Nicholas Carr’s ‘Experiments in delinkification’ includes (and depends for its rationale on) the following statement: “People who read hypertext comprehend and learn less, studies show, than those who read the same material in printed form”.
But this deserves (needs!) at least a footnote (and a hyperlink would have been much better!).
The phrase “studies show” always sets off alarm bells in my mind because it doesn’t take much cleverness to design a “study” which will “show” just about anything. Regarding the issue in question, it would be easy to make up a document in which links are obstructive, but it seems that Carr has just demonstrated by example that it is equally possible to make one in which the absence of links is even more so (since I will not have been able to “comprehend” his post until I have had a chance to look at the sample documents used in those “studies”).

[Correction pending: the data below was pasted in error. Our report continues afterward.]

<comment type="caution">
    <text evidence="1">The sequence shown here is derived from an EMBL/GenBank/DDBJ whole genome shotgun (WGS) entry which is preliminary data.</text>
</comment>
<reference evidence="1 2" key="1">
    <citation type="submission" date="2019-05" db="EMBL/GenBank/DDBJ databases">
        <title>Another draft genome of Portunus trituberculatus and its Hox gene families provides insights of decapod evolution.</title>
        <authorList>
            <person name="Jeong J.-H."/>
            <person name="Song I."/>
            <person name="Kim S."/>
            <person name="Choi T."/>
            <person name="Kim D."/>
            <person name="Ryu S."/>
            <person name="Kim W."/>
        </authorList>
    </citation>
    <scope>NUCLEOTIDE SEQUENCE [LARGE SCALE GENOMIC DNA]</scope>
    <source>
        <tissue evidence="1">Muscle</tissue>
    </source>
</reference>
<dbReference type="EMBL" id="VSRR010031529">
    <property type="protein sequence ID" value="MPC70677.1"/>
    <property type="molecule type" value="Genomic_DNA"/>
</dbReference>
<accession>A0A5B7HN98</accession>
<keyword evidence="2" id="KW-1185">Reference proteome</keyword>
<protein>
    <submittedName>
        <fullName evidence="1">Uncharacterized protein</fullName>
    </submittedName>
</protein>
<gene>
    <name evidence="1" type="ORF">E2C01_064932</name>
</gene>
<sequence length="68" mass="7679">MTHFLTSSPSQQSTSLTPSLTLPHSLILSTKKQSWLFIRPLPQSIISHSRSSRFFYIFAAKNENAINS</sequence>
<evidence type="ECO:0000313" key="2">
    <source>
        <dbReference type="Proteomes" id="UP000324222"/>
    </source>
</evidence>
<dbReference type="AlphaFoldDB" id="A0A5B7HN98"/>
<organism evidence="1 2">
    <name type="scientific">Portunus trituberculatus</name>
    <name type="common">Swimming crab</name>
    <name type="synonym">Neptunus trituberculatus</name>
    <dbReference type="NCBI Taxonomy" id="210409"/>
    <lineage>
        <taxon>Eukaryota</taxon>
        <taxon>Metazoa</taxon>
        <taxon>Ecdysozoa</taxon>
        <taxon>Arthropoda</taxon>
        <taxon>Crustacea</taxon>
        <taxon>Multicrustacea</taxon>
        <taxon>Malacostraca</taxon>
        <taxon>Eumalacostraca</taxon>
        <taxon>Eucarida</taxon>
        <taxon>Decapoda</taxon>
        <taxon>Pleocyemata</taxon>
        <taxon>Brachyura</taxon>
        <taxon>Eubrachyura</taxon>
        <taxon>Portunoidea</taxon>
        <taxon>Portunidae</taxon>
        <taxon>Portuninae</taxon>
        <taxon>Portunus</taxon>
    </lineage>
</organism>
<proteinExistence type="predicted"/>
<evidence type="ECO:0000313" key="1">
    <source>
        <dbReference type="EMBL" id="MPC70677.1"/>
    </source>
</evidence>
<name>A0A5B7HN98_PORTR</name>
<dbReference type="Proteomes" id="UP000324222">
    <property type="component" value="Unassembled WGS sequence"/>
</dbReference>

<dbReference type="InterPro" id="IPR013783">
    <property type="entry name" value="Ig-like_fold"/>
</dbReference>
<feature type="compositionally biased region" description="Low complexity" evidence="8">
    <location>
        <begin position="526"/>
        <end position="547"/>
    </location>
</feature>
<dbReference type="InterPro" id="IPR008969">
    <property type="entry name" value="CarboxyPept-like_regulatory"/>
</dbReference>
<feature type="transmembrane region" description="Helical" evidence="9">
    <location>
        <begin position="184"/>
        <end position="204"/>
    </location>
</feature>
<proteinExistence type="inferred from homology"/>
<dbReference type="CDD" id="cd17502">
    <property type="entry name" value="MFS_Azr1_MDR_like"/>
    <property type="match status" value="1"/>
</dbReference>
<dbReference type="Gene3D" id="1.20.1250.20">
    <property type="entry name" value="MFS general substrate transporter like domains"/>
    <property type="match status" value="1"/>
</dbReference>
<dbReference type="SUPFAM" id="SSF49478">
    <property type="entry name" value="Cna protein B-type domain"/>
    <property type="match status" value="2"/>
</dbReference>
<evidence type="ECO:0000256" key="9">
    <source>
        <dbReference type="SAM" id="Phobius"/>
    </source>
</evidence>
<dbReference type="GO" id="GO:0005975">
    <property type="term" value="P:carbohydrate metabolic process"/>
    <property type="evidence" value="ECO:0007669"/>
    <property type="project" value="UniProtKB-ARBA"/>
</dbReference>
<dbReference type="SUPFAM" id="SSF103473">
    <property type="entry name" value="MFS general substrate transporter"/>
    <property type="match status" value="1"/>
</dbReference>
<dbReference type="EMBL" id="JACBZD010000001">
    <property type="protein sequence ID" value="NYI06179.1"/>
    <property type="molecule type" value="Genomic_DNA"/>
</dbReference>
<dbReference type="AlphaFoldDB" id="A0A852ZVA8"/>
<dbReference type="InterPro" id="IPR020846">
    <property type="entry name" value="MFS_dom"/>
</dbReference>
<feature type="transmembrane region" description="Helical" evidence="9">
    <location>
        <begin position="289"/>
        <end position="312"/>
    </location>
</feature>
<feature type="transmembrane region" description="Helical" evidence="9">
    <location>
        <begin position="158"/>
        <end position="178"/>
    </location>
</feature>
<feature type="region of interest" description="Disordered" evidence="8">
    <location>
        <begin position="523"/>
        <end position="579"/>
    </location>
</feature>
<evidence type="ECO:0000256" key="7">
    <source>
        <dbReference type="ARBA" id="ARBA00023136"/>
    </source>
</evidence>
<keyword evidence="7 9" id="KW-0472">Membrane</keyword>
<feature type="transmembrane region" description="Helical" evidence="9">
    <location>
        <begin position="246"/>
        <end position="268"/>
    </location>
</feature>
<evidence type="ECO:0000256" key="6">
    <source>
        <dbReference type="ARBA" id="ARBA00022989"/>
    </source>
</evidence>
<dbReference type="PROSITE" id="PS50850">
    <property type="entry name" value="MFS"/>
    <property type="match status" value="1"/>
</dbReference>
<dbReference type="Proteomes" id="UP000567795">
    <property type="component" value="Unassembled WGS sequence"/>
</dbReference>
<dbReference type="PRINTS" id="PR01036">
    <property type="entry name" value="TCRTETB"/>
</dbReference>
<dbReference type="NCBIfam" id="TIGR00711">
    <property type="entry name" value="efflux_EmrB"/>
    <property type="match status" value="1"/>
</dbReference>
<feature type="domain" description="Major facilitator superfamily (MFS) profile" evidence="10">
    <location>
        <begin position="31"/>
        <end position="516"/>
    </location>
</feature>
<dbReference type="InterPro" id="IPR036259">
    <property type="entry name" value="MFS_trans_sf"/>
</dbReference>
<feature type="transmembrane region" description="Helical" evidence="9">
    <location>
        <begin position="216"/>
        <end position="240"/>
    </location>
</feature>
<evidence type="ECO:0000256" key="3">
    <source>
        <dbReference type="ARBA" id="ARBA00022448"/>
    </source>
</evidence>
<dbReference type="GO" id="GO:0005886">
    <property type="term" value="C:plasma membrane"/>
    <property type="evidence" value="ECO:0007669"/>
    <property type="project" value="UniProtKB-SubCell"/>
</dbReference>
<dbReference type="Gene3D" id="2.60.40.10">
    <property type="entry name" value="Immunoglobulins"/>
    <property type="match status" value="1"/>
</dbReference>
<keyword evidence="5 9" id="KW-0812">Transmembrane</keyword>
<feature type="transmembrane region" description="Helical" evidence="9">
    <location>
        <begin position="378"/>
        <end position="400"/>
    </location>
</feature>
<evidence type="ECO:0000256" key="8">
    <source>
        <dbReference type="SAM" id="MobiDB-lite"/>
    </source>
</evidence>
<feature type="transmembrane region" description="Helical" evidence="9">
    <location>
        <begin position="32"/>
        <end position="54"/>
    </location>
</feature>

And when Carr says “The link is . . . a more violent form of a footnote” I agree instead with Crawford Killian who says that ” I increasingly find footnotes in print text to be ‘more violent’: those tiny little superscript numbers tell me the real information is buried in the back of the book, but I’m too lazy to keep flipping back and forth. If I did flip to the back of the book, I’d find a reference to an unobtainable book or article—or to a URL that I would have to painstakingly type in to my computer.”
Killian concludes in the end that “-wherever the hell he wants to put his links. Nicholas Carr is a guy worth knowing”, and that may be true, but I stand by my earlier opinion on the value of this antiweb stuff.